It is understood FD has forked out around £4m for the consultancy, whose 30 clients include KPMG, Merrill Lynch and Orange.
"We are well established in financial communications and issues management advice but public affairs has hitherto been missing," said FD group chief executive Charles Watson, who refused to comment on the terms of the deal.
He added LLM's 23 London-based staff would move into FD's offices in September and that the deal has been under discussion for sixth months. LLM, founded in New Labour's heyday in 1997, has annual fee income of just over £3m.
The purchase looks likely to spell the end of the LLM name from the lobbying arena, although Watson said this was not on the immediate agenda.
At the start of the year, FD acquired property PR specialist Tamesis Communications, which is now in the process of being rebranded FD Tamesis.
FD launched its first public affairs offering in March last year with an office in New York, currently staffed by 10 consultants.
The financial communications shop brought itself out of Cordiant Communications two years ago, backed by private equity firm Advent International.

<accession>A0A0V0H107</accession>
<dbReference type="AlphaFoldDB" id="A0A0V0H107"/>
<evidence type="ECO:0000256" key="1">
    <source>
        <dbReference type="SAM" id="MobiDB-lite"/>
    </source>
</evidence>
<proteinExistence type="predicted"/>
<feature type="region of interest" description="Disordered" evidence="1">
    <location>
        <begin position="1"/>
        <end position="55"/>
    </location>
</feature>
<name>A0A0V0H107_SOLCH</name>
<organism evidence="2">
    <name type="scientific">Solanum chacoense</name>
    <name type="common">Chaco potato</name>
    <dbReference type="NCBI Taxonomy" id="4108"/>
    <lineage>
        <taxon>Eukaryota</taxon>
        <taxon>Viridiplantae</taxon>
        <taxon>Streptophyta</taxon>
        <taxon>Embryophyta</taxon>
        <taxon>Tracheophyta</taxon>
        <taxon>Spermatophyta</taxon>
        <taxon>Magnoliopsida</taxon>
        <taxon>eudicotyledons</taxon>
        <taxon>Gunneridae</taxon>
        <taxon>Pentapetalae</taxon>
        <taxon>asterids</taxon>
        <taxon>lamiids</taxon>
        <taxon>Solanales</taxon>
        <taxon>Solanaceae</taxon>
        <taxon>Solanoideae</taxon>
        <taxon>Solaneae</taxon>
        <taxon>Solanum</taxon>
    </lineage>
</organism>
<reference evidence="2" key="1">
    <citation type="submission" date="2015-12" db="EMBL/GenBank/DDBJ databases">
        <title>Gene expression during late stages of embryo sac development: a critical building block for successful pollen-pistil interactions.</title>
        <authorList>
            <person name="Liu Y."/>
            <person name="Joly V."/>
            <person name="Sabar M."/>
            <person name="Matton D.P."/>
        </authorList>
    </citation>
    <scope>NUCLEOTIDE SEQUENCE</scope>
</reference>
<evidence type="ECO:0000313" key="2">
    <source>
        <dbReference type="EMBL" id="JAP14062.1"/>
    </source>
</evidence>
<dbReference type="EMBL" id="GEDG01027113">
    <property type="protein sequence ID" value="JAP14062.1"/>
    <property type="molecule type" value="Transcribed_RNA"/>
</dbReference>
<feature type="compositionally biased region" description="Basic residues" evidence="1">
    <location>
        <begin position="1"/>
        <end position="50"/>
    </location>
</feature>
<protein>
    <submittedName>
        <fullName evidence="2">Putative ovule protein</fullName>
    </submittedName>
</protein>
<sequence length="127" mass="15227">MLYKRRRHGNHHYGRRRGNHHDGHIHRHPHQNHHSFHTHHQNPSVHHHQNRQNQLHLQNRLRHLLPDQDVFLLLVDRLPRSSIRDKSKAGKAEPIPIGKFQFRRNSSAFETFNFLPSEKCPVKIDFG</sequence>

FD and LLM have operated an informal alliance for five years, sharing clients such as Aon and risk consultancy firm Kroll.
According to LLM managing director Craig Leviton, seven of the consultancy's staff will gain equity in FD including directors and co-founders Ben Lucas and John Mendelsohn. Leviton will continue to lead LLM, reporting to Watson.
Neil Lawson, the firm's other founder, quit last year to work full-time at left-wing pressure group Compass. He became embroiled in the cash-for-ministerial-access allegations in 1998, which became known as lobbygate.
Lawson Lucas Mendelson was formed in June 1997 as a break away from Lowe Bell Political.
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